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Comment: 2007 Addison-Wesley Pub. softcover. Highlighting on 18 pages only. Lot of scuffing on page edges. Minor edge wear.
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Essential Windows Presentation Foundation (WPF) Paperback – April 21, 2007

ISBN-13: 978-0321374479 ISBN-10: 0321374479 Edition: 1st

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Product Details

  • Paperback: 512 pages
  • Publisher: Addison-Wesley Professional; 1 edition (April 21, 2007)
  • Language: English
  • ISBN-10: 0321374479
  • ISBN-13: 978-0321374479
  • Product Dimensions: 7 x 1.2 x 8.9 inches
  • Shipping Weight: 2.1 pounds (View shipping rates and policies)
  • Average Customer Review: 4.3 out of 5 stars  See all reviews (15 customer reviews)
  • Amazon Best Sellers Rank: #592,389 in Books (See Top 100 in Books)

Editorial Reviews

From the Back Cover

“Chris Anderson was one of the chief architects of the next-generation GUI stack, the Windows Presentation Framework (WPF), which is the subject of this book. Chris's insights shine a light from the internals of WPF to those standing at the entrance, guiding you through the concepts that form the foundation of his creation.
-From the foreword by Chris Sells
“As one of the architects behind WPF, Chris Anderson skillfully explains not only the ‘how,' but also the ‘why.' This book is an excellent resource for anyone wanting to understand the design principles and best practices of WPF.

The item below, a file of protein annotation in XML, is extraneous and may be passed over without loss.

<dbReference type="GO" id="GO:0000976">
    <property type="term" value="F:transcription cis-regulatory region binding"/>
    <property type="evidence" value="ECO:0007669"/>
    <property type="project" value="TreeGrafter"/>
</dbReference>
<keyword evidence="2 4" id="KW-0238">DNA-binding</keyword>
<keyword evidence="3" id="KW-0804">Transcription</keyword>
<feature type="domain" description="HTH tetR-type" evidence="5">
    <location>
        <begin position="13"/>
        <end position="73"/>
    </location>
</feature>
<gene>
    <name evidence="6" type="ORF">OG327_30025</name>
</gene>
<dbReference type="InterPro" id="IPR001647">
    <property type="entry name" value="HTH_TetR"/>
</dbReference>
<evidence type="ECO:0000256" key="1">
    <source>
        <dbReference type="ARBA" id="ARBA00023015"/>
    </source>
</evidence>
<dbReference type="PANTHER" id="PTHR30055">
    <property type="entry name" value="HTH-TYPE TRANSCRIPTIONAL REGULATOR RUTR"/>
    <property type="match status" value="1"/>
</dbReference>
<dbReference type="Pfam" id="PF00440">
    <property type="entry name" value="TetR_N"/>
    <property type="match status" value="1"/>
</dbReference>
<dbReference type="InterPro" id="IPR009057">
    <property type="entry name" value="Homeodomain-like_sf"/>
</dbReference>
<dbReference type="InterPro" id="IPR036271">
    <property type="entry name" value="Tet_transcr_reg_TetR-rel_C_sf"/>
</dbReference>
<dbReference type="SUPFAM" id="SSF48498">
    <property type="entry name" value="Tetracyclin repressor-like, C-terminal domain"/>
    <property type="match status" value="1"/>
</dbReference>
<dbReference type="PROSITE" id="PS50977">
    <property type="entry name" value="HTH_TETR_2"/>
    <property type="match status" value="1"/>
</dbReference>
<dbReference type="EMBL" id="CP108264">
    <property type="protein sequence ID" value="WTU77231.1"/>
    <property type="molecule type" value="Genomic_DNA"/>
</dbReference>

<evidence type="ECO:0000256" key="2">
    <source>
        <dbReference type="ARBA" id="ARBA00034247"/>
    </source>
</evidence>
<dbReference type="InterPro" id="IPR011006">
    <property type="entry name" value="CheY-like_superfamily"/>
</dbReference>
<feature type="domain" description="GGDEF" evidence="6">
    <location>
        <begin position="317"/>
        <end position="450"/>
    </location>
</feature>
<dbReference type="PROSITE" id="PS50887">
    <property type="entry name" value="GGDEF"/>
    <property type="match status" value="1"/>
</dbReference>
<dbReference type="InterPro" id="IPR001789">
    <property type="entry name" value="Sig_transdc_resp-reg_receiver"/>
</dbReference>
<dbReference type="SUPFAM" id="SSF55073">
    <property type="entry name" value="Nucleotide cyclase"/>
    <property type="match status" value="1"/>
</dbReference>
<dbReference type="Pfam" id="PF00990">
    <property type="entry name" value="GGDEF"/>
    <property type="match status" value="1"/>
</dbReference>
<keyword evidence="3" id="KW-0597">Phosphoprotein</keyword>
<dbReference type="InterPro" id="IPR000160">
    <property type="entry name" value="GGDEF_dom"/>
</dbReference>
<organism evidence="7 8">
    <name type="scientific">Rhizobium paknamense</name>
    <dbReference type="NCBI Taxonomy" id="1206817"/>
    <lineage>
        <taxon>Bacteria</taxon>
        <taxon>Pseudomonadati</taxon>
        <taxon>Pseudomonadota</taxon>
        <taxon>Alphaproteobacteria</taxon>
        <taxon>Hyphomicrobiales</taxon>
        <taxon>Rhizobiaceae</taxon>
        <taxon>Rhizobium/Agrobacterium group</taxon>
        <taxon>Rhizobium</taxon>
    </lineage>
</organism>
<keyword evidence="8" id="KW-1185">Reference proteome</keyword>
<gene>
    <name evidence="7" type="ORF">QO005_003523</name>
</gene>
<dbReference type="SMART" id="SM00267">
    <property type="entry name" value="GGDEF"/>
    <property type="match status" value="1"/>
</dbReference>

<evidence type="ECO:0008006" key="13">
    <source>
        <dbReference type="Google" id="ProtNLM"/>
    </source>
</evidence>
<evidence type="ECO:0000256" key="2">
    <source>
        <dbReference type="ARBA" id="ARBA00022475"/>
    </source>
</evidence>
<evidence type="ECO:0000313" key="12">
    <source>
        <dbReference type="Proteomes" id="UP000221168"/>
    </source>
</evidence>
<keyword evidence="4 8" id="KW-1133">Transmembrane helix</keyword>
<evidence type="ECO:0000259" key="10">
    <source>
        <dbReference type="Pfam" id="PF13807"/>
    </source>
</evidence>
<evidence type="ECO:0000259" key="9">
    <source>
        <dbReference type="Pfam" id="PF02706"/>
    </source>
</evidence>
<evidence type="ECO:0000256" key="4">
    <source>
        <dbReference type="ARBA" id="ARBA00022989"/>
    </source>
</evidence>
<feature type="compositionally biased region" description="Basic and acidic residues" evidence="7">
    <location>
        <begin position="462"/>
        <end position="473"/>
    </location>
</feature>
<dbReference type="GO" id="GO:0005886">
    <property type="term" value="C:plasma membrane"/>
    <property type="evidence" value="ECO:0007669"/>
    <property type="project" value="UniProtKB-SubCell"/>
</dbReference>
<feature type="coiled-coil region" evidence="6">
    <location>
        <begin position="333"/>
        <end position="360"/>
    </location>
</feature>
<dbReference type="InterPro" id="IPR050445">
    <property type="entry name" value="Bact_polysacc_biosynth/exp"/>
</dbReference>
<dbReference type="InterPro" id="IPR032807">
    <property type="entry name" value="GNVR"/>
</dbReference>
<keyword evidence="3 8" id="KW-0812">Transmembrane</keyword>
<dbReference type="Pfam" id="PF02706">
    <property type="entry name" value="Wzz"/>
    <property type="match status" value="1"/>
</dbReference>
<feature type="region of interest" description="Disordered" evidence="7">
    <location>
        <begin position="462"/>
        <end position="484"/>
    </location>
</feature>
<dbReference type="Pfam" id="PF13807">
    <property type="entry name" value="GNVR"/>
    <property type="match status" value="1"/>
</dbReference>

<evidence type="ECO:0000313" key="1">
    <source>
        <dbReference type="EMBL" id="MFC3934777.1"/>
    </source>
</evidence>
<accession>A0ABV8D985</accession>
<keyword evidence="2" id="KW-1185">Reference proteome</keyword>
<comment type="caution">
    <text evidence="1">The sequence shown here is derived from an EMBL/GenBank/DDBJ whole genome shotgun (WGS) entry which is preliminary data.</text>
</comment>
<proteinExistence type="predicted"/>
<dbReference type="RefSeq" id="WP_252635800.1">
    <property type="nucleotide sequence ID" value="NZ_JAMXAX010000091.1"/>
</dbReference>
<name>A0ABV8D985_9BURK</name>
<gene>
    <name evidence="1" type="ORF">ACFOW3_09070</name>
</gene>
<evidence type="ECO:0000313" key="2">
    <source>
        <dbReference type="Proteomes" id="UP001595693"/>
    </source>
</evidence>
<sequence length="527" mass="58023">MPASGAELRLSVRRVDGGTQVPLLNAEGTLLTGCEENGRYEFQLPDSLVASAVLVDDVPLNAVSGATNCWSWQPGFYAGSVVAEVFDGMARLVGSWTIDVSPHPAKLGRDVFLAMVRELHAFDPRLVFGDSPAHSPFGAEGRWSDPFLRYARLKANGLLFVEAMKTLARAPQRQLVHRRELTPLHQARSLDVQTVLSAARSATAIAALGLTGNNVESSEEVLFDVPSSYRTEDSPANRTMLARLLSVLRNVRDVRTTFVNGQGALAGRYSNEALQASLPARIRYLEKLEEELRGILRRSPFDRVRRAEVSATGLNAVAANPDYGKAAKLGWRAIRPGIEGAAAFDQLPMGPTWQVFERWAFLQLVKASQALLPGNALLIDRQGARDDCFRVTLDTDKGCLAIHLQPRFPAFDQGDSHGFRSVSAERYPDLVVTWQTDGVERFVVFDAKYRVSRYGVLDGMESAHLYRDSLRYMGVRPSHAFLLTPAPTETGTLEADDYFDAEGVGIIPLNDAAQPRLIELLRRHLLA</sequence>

-Anders Hejlsberg, technical fellow, Microsoft Corporation
“If WPF stands as the user interface technology for the next generation of Windows, then Chris Anderson stands as the Charles Petzold for the next generation of Windows user interface developers.
-Ted Neward, founding editor, TheServerSide.NET
“This is an excellent book that does a really great job of introducing you to WPF, and explaining how to unlock the tremendous potential it provides.
-Scott Guthrie, general manager, Developer Division, Microsoft
“WPF is a whole new animal when it comes to creating UI applications, drawing on design principles originating from both Windows Forms and the Web. Chris does a great job of not only explaining how to use the new features and capabilities of WPF (with associated code and XAML based syntax), but also explains why things work the way they do. As one of the architects of WPF, Chris gives great insight into the plumbing and design principles of WPF, as well as the mechanics of writing code using it. This is truly essential if you plan to be a serious WPF developer.